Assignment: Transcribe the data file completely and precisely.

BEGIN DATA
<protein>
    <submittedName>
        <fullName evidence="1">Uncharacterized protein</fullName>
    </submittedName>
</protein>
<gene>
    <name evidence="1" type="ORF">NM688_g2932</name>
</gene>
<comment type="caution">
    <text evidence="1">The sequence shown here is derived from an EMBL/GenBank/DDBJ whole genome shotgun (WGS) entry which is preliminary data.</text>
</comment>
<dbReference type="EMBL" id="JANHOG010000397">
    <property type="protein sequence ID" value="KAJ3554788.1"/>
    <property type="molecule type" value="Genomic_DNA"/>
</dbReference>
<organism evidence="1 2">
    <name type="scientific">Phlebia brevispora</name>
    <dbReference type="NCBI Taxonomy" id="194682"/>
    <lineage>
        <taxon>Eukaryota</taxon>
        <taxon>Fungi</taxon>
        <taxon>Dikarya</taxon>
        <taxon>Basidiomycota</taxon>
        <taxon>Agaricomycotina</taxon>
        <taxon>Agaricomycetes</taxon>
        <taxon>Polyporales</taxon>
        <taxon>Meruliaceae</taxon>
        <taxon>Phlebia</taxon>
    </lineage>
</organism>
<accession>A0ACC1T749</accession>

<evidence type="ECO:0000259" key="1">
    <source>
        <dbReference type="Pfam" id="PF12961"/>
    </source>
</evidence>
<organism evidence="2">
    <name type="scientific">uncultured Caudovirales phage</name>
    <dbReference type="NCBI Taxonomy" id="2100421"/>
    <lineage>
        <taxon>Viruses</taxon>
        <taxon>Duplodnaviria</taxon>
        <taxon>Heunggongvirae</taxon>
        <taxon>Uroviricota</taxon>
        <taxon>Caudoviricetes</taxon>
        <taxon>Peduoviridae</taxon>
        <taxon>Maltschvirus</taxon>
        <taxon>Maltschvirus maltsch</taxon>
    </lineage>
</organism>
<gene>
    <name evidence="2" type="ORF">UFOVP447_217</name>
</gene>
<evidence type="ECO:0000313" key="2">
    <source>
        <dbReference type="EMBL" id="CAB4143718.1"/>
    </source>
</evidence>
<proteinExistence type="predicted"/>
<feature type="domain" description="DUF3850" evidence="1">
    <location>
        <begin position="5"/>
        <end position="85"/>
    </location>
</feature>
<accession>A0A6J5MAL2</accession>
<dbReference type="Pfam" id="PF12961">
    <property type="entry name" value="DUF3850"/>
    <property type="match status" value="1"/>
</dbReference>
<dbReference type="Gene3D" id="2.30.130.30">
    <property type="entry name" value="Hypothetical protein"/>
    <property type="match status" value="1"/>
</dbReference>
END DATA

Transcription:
<protein>
    <submittedName>
        <fullName evidence="1">Uncharacterized protein</fullName>
    </submittedName>
</protein>
<gene>
    <name evidence="1" type="ORF">NM688_g2932</name>
</gene>
<comment type="caution">
    <text evidence="1">The sequence shown here is derived from an EMBL/GenBank/DDBJ whole genome shotgun (WGS) entry which is preliminary data.</text>
</comment>
<dbReference type="EMBL" id="JANHOG010000397">
    <property type="protein sequence ID" value="KAJ3554788.1"/>
    <property type="molecule type" value="Genomic_DNA"/>
</dbReference>
<organism evidence="1 2">
    <name type="scientific">Phlebia brevispora</name>
    <dbReference type="NCBI Taxonomy" id="194682"/>
    <lineage>
        <taxon>Eukaryota</taxon>
        <taxon>Fungi</taxon>
        <taxon>Dikarya</taxon>
        <taxon>Basidiomycota</taxon>
        <taxon>Agaricomycotina</taxon>
        <taxon>Agaricomycetes</taxon>
        <taxon>Polyporales</taxon>
        <taxon>Meruliaceae</taxon>
        <taxon>Phlebia</taxon>
    </lineage>
</organism>
<accession>A0ACC1T749</accession>

<evidence type="ECO:0000259" key="1">
    <source>
        <dbReference type="Pfam" id="PF12961"/>
    </source>
</evidence>
<organism evidence="2">
    <name type="scientific">uncultured Caudovirales phage</name>
    <dbReference type="NCBI Taxonomy" id="2100421"/>
    <lineage>
        <taxon>Viruses</taxon>
        <taxon>Duplodnaviria</taxon>
        <taxon>Heunggongvirae</taxon>
        <taxon>Uroviricota</taxon>
        <taxon>Caudoviricetes</taxon>
        <taxon>Peduoviridae</taxon>
        <taxon>Maltschvirus</taxon>
        <taxon>Maltschvirus maltsch</taxon>
    </lineage>
</organism>
<gene>
    <name evidence="2" type="ORF">UFOVP447_217</name>
</gene>
<evidence type="ECO:0000313" key="2">
    <source>
        <dbReference type="EMBL" id="CAB4143718.1"/>
    </source>
</evidence>
<proteinExistence type="predicted"/>
<feature type="domain" description="DUF3850" evidence="1">
    <location>
        <begin position="5"/>
        <end position="85"/>
    </location>
</feature>
<accession>A0A6J5MAL2</accession>
<dbReference type="Pfam" id="PF12961">
    <property type="entry name" value="DUF3850"/>
    <property type="match status" value="1"/>
</dbReference>
<dbReference type="Gene3D" id="2.30.130.30">
    <property type="entry name" value="Hypothetical protein"/>
    <property type="match status" value="1"/>
</dbReference>